Parallels may not be the easiest app to install, and it does take some understanding of how both operating systems works. But why do you need to have your IT department to do it, Online support is very good and with their help you could have done it yourself. My version of that same old joke, (Q) How many end users does it take to read the instruction manual . (A) none, they don't read, they just call the IT department!

MacNewton
MacNewton

Re: There are other alternatives: http://ces.cnet.com/8301-32254_1-20027289-283.html No matter how good other systems are made on how nice they look and feel, it still going to be ran by that poorly conceived OS called Window. An OS Build on lies and ripped of ideas that even their own software engineers said that it was there most "Mac like" system yet. ;-P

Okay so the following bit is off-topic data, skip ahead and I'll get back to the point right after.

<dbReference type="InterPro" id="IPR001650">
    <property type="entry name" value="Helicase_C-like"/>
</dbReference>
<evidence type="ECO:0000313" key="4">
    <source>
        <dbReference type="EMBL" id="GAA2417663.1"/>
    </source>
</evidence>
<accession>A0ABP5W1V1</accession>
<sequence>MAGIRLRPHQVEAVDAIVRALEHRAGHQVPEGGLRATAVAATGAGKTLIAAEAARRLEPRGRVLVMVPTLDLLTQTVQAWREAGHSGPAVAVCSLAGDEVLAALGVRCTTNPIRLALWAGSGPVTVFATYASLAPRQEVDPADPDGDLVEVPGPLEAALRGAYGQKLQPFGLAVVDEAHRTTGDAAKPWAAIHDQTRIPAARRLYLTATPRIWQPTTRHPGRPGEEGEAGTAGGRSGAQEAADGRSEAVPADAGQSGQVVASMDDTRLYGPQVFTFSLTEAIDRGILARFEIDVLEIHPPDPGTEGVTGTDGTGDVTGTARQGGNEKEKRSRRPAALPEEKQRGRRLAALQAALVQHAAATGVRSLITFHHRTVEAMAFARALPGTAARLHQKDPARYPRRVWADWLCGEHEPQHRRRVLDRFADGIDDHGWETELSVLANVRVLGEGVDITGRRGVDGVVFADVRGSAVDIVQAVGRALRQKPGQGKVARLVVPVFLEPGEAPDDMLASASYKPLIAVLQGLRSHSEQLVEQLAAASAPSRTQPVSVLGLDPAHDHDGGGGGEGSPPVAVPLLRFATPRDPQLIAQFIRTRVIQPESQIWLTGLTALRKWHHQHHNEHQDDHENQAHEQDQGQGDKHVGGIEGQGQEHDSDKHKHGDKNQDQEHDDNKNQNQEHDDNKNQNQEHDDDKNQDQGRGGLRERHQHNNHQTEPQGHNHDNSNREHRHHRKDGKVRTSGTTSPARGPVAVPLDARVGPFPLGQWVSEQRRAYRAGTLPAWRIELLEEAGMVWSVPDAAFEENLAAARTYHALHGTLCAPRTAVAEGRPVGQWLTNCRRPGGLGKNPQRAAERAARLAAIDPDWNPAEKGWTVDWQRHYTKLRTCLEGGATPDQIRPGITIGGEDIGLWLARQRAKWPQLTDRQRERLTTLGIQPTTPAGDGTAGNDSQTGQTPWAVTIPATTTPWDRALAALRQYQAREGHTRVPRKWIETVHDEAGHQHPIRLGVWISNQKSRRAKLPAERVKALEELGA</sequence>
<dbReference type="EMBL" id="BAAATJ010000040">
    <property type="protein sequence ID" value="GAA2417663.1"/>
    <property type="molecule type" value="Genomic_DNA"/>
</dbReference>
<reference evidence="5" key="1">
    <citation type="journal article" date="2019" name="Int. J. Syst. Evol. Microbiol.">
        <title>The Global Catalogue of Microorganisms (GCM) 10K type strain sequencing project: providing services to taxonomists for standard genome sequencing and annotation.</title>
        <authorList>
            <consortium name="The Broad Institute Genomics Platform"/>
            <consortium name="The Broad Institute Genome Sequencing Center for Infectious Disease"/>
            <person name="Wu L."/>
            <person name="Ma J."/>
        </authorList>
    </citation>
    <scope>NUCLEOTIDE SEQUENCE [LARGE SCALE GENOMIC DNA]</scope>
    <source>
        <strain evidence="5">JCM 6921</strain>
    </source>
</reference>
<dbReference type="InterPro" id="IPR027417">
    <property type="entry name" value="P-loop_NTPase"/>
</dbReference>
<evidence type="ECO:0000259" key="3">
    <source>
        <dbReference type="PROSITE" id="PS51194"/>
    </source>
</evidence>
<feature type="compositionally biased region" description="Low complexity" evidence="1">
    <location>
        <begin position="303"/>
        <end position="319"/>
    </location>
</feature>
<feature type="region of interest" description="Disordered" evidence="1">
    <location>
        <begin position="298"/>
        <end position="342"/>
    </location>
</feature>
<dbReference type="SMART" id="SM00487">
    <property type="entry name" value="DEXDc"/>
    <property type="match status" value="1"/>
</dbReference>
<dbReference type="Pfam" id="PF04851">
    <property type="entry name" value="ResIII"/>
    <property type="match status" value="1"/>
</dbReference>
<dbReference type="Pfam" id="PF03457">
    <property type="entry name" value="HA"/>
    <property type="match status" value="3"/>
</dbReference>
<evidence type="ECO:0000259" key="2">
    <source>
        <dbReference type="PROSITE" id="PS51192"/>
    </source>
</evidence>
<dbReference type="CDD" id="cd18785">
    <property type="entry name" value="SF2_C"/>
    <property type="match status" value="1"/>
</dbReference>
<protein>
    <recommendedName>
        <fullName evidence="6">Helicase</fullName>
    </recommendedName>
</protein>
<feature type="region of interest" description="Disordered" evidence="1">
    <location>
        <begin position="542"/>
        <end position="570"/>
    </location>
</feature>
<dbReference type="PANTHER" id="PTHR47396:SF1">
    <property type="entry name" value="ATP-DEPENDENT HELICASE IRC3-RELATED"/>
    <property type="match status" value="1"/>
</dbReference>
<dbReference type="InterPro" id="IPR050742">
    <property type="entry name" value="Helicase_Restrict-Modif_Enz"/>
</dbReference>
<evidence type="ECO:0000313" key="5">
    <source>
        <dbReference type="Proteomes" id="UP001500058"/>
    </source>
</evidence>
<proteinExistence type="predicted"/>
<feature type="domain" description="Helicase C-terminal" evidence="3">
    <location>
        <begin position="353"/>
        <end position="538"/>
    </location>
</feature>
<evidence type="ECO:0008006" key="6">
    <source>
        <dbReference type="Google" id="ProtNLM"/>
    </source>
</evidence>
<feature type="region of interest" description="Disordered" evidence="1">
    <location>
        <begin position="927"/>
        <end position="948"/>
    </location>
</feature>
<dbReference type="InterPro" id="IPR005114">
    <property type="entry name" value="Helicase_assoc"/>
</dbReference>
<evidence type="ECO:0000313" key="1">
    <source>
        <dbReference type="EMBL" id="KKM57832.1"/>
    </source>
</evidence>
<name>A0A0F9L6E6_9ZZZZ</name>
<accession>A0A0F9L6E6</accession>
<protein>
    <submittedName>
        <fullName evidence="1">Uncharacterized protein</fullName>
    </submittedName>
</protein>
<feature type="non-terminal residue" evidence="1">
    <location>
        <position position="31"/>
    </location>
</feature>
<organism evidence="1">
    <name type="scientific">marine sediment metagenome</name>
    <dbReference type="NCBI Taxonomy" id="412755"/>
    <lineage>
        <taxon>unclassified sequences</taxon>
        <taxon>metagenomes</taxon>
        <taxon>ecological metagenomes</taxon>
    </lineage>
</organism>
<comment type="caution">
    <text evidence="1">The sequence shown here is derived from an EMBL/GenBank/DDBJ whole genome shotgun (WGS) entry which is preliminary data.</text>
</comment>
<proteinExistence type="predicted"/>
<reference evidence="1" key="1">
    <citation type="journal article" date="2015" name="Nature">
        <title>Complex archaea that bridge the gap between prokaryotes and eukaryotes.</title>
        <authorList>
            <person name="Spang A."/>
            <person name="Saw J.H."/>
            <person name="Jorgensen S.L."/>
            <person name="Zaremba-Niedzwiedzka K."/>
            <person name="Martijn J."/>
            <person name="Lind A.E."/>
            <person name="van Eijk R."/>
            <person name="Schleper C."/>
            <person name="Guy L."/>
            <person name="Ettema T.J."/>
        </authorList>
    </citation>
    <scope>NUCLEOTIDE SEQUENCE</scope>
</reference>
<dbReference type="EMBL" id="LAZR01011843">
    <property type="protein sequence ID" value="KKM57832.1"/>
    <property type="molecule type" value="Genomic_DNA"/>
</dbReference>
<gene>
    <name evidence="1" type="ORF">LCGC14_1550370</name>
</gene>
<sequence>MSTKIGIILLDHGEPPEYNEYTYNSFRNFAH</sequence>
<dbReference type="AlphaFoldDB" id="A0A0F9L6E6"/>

MacNewton
MacNewton

I had 6 laptops over the last 25 years, haven't dropped one yet! Have you had time to look at one yet? Very cool design. Give yourself a treat, go to an Apple store and give it a try!

CharlieSpencer
CharlieSpencer

Oh, good; it wasn't just me. Generalizations about what companies buy. Assumptions that Macs are virus-free. Ignoring the capabilities of properly configured power settings. Assuming all road warriors need are e-mail and the Internet, and not any apps that won't run under OS X. These may apply to some people, but that doesn't justify a blanket recommendation that this shoe fits all feet. I hope Eric didn't sprain a finger copying and pasting this from an Apple site.

mrbobyu
mrbobyu